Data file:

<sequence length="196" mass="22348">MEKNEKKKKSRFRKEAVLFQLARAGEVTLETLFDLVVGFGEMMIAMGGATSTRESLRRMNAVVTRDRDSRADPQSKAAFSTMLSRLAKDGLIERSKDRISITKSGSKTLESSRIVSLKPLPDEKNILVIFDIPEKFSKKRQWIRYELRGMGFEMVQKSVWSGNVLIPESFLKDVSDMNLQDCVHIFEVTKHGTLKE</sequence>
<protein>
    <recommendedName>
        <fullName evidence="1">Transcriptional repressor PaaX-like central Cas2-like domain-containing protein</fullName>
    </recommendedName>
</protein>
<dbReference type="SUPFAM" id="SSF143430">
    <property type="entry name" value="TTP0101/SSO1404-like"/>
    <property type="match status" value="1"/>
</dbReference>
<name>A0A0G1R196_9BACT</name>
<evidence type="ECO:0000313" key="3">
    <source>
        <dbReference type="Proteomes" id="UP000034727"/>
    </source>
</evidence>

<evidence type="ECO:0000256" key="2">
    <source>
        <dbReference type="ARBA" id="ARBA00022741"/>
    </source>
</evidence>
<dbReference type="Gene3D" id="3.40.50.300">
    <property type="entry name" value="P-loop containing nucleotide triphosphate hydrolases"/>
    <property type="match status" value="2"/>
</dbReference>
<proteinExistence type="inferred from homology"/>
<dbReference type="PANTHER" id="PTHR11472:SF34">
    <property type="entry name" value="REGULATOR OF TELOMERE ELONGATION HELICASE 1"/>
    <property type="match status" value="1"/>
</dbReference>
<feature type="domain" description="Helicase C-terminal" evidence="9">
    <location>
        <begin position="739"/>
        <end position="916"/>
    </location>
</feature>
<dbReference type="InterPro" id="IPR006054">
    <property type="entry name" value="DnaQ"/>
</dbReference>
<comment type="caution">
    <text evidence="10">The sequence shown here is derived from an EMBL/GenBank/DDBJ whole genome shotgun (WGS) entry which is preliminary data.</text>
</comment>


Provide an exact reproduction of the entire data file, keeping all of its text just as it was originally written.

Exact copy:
<sequence length="196" mass="22348">MEKNEKKKKSRFRKEAVLFQLARAGEVTLETLFDLVVGFGEMMIAMGGATSTRESLRRMNAVVTRDRDSRADPQSKAAFSTMLSRLAKDGLIERSKDRISITKSGSKTLESSRIVSLKPLPDEKNILVIFDIPEKFSKKRQWIRYELRGMGFEMVQKSVWSGNVLIPESFLKDVSDMNLQDCVHIFEVTKHGTLKE</sequence>
<protein>
    <recommendedName>
        <fullName evidence="1">Transcriptional repressor PaaX-like central Cas2-like domain-containing protein</fullName>
    </recommendedName>
</protein>
<dbReference type="SUPFAM" id="SSF143430">
    <property type="entry name" value="TTP0101/SSO1404-like"/>
    <property type="match status" value="1"/>
</dbReference>
<name>A0A0G1R196_9BACT</name>
<evidence type="ECO:0000313" key="3">
    <source>
        <dbReference type="Proteomes" id="UP000034727"/>
    </source>
</evidence>

<evidence type="ECO:0000256" key="2">
    <source>
        <dbReference type="ARBA" id="ARBA00022741"/>
    </source>
</evidence>
<dbReference type="Gene3D" id="3.40.50.300">
    <property type="entry name" value="P-loop containing nucleotide triphosphate hydrolases"/>
    <property type="match status" value="2"/>
</dbReference>
<proteinExistence type="inferred from homology"/>
<dbReference type="PANTHER" id="PTHR11472:SF34">
    <property type="entry name" value="REGULATOR OF TELOMERE ELONGATION HELICASE 1"/>
    <property type="match status" value="1"/>
</dbReference>
<feature type="domain" description="Helicase C-terminal" evidence="9">
    <location>
        <begin position="739"/>
        <end position="916"/>
    </location>
</feature>
<dbReference type="InterPro" id="IPR006054">
    <property type="entry name" value="DnaQ"/>
</dbReference>
<comment type="caution">
    <text evidence="10">The sequence shown here is derived from an EMBL/GenBank/DDBJ whole genome shotgun (WGS) entry which is preliminary data.</text>
</comment>